Small In Stature, Big In Heart
The Life Of Riley by Sharon Plant is a marvellous historical novel that is both educating and eye opening.
The novel is set during the first quarter on the twentieth century as we follow Ray Riley from a six year old to a married man. The story is fictional but the locations in London are accurate of conditions at the time.
Poverty in the early twentieth century was rife. Sharon Plant has perfectly captured the squalor and the desperation, as the reader hears of rodent infested rooms with water running down the walls.
We see the effect of poverty and the feeling of hopelessness on lives as wages are often spent in the pub rather than putting food on the table. Ill tempers often see wives sporting black eyes.
Living in poverty means families cannot always afford to look after their own children and they send them away to live with richer relatives. This really resonated with me as after my Nanny’s mother died in 1894. She was given to an uncle and aunt to be looked after and her baby brother given to the neighbours. The other six children stayed in the family home.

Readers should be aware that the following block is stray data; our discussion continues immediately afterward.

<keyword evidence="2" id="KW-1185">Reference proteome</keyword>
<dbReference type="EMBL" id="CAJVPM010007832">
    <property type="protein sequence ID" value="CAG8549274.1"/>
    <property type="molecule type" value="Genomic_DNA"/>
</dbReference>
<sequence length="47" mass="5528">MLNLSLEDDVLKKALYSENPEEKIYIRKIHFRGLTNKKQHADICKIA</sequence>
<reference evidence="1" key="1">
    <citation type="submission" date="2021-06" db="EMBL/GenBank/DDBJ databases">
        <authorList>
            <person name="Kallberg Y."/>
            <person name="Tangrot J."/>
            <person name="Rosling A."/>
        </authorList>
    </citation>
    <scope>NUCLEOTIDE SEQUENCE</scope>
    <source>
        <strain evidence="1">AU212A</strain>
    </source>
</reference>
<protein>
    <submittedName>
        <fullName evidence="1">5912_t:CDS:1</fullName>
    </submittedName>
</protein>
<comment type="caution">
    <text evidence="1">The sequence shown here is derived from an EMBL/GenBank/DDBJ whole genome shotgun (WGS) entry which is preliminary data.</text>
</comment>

World War I devastated lives already blighted by poverty as families sent husbands and sons off to war and not all returned.
Against the backdrop of poverty, we meet Ray Riley, small in stature but big in heart. No matter what life throws at him, he loves and he keeps going. He is very family orientated, even from a small child.
The first part of the twentieth century saw a great deal of changes in the world but people still got married, gave birth and died. The Life Of Riley captures the lives of an ordinary family. It is a social commentary on the lives of people living in London at the time. It will educate you as you read. It is a book crying out to be read, to show us how our ancestors lived and loved.
I received a free copy from the publishers. A favourable review was not required. All opinions are my own.